Leon Symons

There are now “more prosecutions and convictions for domestic abuse than ever before,”

the Director of Public Prosecutions (DPP) said during an event run jointly by three major communal organisations to mark International Women’s Day.

Alison Saunders was speaking in a debate entitled “Domestic Abuse: do faith communities help or hinder victims?” at the House of Commons last Wednesday. Ms Saunders said: “We have worked very hard with communities and faith leaders on race hatred and religious hatred, and we think that it’s also a great way forward to talk to communities about domestic abuse.”

She added: “We welcome the support given by Jewish Women’s Aid to those going through the justice process.”

The packed event, which was chaired by BBC Radio 4 Woman’s Hour presenter Jane Garvey, also featured contributions from Naomi Dickson, chief executive of Jewish Women’s Aid (JWA); Haista Gohir, chair of the Muslim Women’s Network; Dr Eilidh Whiteford, shadow SNP Westminster group leader (social justice) and Louise Ellman MP, Deputy for the Jewish Labour Movement.

Naomi Dickson said: “There used to be a misconception that Jewish women were not affected by domestic abuse. Jewish Women’s Aid has worked across the breadth of the community with rabbis, leaders, the religious establishment and rebbetzens to change this culture.”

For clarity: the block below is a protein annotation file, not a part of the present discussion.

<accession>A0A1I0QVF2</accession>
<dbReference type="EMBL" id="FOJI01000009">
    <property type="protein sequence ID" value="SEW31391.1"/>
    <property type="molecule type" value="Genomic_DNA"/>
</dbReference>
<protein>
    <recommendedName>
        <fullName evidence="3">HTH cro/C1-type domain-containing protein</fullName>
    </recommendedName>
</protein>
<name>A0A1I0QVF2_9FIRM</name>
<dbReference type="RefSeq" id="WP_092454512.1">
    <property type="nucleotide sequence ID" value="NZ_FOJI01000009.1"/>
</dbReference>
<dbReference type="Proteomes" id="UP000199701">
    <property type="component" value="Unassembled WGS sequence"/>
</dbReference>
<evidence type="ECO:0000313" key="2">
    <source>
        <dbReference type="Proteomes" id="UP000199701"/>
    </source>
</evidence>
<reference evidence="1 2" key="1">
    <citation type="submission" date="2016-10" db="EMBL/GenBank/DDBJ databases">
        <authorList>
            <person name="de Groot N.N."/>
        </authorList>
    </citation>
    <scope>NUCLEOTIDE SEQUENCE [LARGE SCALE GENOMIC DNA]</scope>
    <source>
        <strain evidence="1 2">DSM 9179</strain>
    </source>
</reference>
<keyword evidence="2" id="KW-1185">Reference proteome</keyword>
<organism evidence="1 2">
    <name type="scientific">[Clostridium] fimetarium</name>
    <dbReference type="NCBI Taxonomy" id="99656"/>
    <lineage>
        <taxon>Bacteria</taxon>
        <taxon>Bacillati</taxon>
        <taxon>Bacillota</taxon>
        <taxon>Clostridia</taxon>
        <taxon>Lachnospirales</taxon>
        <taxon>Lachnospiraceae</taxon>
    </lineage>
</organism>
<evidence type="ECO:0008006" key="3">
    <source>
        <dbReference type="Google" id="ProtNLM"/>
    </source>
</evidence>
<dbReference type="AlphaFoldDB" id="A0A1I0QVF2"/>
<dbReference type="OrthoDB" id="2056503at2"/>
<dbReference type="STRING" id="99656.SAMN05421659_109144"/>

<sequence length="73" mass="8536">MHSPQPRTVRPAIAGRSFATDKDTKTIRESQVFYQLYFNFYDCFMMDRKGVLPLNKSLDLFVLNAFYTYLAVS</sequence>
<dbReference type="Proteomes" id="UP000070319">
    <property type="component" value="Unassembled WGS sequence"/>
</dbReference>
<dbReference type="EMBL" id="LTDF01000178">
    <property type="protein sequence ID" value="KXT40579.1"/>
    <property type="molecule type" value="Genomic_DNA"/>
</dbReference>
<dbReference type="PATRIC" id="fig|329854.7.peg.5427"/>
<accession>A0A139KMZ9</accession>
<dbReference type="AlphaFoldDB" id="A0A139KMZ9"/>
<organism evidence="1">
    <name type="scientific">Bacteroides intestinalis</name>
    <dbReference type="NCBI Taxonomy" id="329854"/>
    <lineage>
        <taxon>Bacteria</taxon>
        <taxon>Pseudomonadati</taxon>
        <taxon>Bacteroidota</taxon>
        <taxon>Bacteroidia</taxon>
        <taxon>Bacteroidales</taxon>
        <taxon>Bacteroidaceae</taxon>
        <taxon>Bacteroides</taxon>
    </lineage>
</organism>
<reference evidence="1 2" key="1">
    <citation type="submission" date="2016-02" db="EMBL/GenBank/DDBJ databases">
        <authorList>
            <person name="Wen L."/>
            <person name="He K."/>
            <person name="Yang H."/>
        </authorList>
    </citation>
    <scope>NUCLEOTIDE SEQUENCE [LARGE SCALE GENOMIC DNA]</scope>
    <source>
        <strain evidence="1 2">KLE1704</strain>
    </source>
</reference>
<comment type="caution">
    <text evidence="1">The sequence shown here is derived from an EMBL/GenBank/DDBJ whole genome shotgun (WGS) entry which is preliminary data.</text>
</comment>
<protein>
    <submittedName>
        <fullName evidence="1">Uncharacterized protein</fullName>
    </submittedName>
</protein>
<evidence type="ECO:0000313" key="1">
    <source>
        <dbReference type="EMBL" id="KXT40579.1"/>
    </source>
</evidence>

She pointed out that the numbers of Jewish women reporting violence and abuse would be even greater but they were being constrained by feelings of shame and humiliation.

Ms Dickson told the audience that Jewish texts and scriptures contained nothing to suggest that they allowed domestic violence to happen.

According to Jewish Women’s Aid, domestic abuse cases have reached “epidemic” level in the Jewish community. The expert panel tackled questions including:

·         What are the challenges that arise when a victim or perpetrator of domestic violence comes from a minority faith or ethnic community?

·         Is there more or less support for victims when they are part of a faith community?

·         What more should faith leaders be doing to combat domestic abuse in their communities?

Following the event, Board of Deputies chief executive Gillian Merron said: “Gathering together an exceptional panel of speakers made this a fascinating and important event for International Women’s Day. The quality of the discussion was exceptionally high, and the speed with which the tickets were snapped up indicates that there is a huge desire for this taboo issue to be debated openly.”

Deputy Amanda Bowman thanked the speakers at the end of the event on behalf of the Board of Deputies Social Action Group and Women’s Group.


JWA was founded to support the thousands of Jewish women who each year face all manners of abuse such as physical, psychological and financial abuse from within their own home. JWA is the only organisation in the UK dealing specifically with the needs of abused Jewish women and their children.

Their helpline number is 0808 801 0500.